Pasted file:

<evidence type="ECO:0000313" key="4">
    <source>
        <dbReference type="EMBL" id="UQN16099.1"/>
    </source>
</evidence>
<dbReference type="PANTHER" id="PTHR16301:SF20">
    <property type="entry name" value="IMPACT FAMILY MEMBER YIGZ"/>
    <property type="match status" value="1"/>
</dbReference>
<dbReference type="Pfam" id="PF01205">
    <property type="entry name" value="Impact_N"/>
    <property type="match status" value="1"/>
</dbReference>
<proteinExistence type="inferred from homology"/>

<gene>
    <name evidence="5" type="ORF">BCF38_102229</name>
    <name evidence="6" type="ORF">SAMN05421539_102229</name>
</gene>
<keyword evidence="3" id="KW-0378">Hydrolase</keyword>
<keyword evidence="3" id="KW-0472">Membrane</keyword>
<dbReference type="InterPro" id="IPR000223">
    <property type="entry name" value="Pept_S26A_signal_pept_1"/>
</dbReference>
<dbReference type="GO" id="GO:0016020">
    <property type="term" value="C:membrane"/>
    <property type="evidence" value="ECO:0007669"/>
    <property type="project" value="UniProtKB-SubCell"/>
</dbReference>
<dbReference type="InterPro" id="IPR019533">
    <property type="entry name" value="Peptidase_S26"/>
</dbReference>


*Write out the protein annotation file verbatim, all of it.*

<evidence type="ECO:0000313" key="4">
    <source>
        <dbReference type="EMBL" id="UQN16099.1"/>
    </source>
</evidence>
<dbReference type="PANTHER" id="PTHR16301:SF20">
    <property type="entry name" value="IMPACT FAMILY MEMBER YIGZ"/>
    <property type="match status" value="1"/>
</dbReference>
<dbReference type="Pfam" id="PF01205">
    <property type="entry name" value="Impact_N"/>
    <property type="match status" value="1"/>
</dbReference>
<proteinExistence type="inferred from homology"/>

<gene>
    <name evidence="5" type="ORF">BCF38_102229</name>
    <name evidence="6" type="ORF">SAMN05421539_102229</name>
</gene>
<keyword evidence="3" id="KW-0378">Hydrolase</keyword>
<keyword evidence="3" id="KW-0472">Membrane</keyword>
<dbReference type="InterPro" id="IPR000223">
    <property type="entry name" value="Pept_S26A_signal_pept_1"/>
</dbReference>
<dbReference type="GO" id="GO:0016020">
    <property type="term" value="C:membrane"/>
    <property type="evidence" value="ECO:0007669"/>
    <property type="project" value="UniProtKB-SubCell"/>
</dbReference>
<dbReference type="InterPro" id="IPR019533">
    <property type="entry name" value="Peptidase_S26"/>
</dbReference>